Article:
Another market observer echoed that sentiment, saying that the deal basically concentrated more than 90% of North American capacity into the hands of three major producers. One buyer offers a softer view, however, saying the acquisition gives Arkema more access to crude acrylic acid, which has been especially important to the producer and its customers during the current period of severely limited volumes.
After acrylate contract prices fell sharply in November 2009 on a steep drop in October feedstock propylene, prices began to move up the following month. Since December, GAA contract prices have risen by 17% on tight supply, rather than stronger demand, buyers say. March initiatives have settled at the low end of the 13-20 cent/lb range, with formula pricing and some negotiated prices settling even lower on February propylene increases.
April price increase initiatives are now in the 8-10 cent/lb range and have also begun to emerge on continued supply shortages, with rare spot GAA quoted by traders at $1.25/lb, but confirmed as high as $1.50/lb by other buyers and sellers.
While producers say the hikes are needed to restore margins and deal with rising raw material costs, some called supply-side efforts a margin grab but still defended producers.
"It's been a break-even business for a couple of years at best," a market observer says. "Actually, it's been a lousy business. The high price increase initiatives are just producers trying to gain margin while they can."
"It's been a break-even business for a couple of years at best"
While European exports are ostensibly constrained as that market deals with tight supply and upstream operational issues of its own, China is a more likely short-term source of supply, although strong demand and tight supply continues there as well.
Some analysts warn a possible economic slowdown in China may temper growth in that country's demand for petrochemicals in 2010. The Chinese government also recently set a conservative GDP growth target of 8% this year, after 8.7% growth in 2009, with the intention of limiting consumer price hikes to an average 3% by curbing excessive lending.
"The time may come when North American producers will price themselves out of some of the market," a US buyer says. "We're already talking with China."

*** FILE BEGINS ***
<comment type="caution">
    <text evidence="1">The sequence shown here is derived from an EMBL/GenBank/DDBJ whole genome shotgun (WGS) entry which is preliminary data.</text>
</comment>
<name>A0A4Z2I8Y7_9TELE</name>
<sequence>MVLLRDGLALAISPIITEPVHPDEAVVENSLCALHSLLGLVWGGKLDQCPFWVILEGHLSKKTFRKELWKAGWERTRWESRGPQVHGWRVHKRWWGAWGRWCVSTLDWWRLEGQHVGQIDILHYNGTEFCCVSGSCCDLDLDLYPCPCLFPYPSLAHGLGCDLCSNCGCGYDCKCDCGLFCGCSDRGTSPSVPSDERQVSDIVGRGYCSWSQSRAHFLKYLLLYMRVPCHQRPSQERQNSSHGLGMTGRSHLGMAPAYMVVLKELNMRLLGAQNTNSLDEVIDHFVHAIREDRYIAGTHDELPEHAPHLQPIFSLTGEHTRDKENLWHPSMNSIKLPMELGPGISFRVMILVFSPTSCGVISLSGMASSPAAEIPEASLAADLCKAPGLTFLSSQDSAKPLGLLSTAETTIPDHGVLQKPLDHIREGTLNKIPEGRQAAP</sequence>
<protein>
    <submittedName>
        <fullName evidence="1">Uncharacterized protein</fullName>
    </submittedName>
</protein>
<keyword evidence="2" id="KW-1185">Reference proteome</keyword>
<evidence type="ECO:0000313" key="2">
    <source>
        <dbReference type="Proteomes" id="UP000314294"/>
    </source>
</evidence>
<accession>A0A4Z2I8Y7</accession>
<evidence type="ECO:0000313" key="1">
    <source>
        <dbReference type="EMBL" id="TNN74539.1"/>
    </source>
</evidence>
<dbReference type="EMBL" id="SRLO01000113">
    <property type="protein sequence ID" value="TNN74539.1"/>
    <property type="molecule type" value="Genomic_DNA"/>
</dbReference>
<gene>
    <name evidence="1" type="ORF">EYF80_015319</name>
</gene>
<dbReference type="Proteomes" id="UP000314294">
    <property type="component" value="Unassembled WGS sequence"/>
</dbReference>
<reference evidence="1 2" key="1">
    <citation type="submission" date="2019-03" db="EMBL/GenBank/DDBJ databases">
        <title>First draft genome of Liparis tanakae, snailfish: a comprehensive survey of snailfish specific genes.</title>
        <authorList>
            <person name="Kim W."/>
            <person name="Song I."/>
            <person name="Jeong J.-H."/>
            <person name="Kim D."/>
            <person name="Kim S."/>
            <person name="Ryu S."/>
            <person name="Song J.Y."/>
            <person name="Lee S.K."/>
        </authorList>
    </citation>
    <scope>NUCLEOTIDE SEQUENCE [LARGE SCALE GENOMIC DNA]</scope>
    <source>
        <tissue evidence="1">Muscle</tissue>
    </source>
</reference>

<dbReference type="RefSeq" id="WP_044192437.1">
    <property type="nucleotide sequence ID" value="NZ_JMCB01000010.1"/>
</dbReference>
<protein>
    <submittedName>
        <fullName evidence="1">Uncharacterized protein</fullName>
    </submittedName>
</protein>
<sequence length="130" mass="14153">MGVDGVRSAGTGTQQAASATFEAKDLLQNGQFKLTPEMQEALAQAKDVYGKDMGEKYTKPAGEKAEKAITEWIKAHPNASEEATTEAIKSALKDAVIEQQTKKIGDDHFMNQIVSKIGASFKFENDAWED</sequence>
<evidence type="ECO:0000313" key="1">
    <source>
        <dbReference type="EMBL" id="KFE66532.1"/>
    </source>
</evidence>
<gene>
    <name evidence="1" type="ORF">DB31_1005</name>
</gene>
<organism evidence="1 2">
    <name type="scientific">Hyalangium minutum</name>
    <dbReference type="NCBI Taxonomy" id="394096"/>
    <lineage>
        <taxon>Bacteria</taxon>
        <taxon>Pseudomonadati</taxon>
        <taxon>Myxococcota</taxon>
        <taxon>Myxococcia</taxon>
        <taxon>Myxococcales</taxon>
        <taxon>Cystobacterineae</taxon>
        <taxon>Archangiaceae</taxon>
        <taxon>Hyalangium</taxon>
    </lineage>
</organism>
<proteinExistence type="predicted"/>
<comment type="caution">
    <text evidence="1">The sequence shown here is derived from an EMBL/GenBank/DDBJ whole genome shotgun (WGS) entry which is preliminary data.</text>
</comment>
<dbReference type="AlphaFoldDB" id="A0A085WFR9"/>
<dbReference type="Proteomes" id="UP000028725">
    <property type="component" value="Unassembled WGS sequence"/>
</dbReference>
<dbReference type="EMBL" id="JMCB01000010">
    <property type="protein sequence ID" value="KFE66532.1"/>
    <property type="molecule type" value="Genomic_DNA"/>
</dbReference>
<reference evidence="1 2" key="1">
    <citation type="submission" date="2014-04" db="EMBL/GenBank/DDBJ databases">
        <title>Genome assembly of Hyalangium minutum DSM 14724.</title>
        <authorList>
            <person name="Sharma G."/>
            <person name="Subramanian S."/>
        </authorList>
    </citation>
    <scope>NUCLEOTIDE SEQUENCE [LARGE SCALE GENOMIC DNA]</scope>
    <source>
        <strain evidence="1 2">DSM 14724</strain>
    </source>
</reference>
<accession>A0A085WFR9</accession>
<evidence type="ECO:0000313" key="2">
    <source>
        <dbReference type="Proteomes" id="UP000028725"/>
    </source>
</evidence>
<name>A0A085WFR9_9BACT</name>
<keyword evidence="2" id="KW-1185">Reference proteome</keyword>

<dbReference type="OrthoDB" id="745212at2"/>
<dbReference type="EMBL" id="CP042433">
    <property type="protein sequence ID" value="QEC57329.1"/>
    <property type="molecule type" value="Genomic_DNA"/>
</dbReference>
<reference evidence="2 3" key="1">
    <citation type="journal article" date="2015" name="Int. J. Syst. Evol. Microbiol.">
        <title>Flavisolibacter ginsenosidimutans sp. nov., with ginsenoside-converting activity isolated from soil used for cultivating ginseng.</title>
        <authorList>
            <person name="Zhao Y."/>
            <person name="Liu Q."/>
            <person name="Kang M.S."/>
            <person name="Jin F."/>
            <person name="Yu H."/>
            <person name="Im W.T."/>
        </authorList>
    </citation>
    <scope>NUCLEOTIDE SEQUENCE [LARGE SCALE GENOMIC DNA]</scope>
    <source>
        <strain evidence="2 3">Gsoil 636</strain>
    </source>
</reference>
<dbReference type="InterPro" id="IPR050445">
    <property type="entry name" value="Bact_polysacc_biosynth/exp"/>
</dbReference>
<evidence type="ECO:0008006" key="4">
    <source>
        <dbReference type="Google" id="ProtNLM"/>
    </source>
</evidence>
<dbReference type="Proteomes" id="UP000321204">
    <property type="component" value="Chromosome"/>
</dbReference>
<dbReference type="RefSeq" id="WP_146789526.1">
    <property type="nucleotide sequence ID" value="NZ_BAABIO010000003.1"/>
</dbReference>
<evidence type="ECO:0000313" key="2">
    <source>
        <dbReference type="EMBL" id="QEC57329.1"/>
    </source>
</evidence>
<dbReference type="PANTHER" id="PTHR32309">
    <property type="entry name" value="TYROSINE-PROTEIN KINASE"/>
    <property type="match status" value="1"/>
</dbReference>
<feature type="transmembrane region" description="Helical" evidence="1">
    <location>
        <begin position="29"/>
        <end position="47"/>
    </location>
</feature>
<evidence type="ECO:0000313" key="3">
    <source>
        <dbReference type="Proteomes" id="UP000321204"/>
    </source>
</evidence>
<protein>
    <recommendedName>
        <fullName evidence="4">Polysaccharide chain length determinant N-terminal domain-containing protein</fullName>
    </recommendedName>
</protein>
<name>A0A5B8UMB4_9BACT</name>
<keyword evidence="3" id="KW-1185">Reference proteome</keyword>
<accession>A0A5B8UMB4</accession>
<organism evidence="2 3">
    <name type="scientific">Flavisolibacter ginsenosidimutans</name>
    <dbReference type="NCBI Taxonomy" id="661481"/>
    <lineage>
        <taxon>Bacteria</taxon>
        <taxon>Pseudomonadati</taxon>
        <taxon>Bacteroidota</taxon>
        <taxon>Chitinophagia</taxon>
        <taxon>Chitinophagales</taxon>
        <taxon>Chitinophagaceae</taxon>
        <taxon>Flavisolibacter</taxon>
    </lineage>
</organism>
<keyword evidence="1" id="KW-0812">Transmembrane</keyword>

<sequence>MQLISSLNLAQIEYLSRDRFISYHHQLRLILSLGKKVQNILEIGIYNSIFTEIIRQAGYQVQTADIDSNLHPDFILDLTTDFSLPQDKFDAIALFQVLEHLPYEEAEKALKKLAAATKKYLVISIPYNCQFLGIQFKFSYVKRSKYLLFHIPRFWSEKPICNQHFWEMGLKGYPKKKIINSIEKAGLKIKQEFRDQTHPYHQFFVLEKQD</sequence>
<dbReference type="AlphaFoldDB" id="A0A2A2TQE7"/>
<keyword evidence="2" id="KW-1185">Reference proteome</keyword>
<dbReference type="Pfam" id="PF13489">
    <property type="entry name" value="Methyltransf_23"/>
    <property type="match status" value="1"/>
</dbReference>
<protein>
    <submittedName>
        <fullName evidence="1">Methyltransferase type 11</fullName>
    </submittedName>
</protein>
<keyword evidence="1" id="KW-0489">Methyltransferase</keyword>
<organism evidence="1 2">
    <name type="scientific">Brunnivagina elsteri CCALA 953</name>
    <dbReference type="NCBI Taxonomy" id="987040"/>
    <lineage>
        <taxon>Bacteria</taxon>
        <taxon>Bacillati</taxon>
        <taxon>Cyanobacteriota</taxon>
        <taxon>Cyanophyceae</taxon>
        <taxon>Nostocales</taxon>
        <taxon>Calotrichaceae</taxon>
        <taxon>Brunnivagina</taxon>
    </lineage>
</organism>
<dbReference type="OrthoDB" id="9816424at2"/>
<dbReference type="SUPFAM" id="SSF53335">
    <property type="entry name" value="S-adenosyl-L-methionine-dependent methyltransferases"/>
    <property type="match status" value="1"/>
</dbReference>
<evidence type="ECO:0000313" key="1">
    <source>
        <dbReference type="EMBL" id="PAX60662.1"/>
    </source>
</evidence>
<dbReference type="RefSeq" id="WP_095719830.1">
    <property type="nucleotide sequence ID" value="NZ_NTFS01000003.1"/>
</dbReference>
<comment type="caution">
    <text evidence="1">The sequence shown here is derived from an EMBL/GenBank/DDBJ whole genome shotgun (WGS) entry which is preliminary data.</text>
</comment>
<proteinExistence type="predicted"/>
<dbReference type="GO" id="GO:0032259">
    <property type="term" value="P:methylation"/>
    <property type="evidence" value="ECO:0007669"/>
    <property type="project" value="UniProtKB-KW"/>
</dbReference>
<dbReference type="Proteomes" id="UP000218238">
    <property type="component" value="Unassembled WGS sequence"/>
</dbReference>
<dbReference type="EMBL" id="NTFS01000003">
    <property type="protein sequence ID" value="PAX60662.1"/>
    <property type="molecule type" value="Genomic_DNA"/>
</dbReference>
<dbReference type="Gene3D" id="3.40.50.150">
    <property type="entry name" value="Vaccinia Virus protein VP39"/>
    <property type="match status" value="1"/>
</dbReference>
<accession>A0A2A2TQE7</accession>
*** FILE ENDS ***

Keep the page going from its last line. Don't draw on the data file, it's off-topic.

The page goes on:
"Once the operational issues are behind us, the capacity available in China will ensure that the GAA and methyl-A markets, for instance, are well supplied," says another US buyer. The buyer also warns that if pricing remains elevated and supply tight, demand destruction could ensue. Some Chinese competitors in the water treatment market are already substituting an acrylamide process to produce anionic products for water treatment, rather than using GAA, a buyer says.
For now, however, there is pent-up demand for acrylates. Market sources expect costs to continue to rise during the first half of the year, limiting expansion and penetration as suppliers concentrate on production and supplying their contract customers.
Shortages in the US will also prompt more interest in imports as buyers seek price relief for themselves and downstream customers.
The busy season for coatings and adhesives has arrived, an acrylates producer notes. Until production issues are resolved, downstream slowdowns and work stoppages because of a lack of material or low inventories will wreak havoc on this market.
Larry Terry is a senior editor at ICIS pricing in Houston, Texas, US, with more than 25 years of journalism experience. His product portfolio includes methyl ethyl ketone (MEK), methyl isobutyl ketone (MIBK) and nylon.
For the latest chemical news, data and analysis that directly impacts your business sign up for a free trial to ICIS news - the breaking online news service for the global chemical industry.
Get the facts and analysis behind the headlines from our market leading weekly magazine: sign up to a free trial to ICIS Chemical Business.
Sample issue >>
My Account/Renew >>
Register for online access >>
|ICIS Top 100 Chemical Companies|
|Download the listing here >>|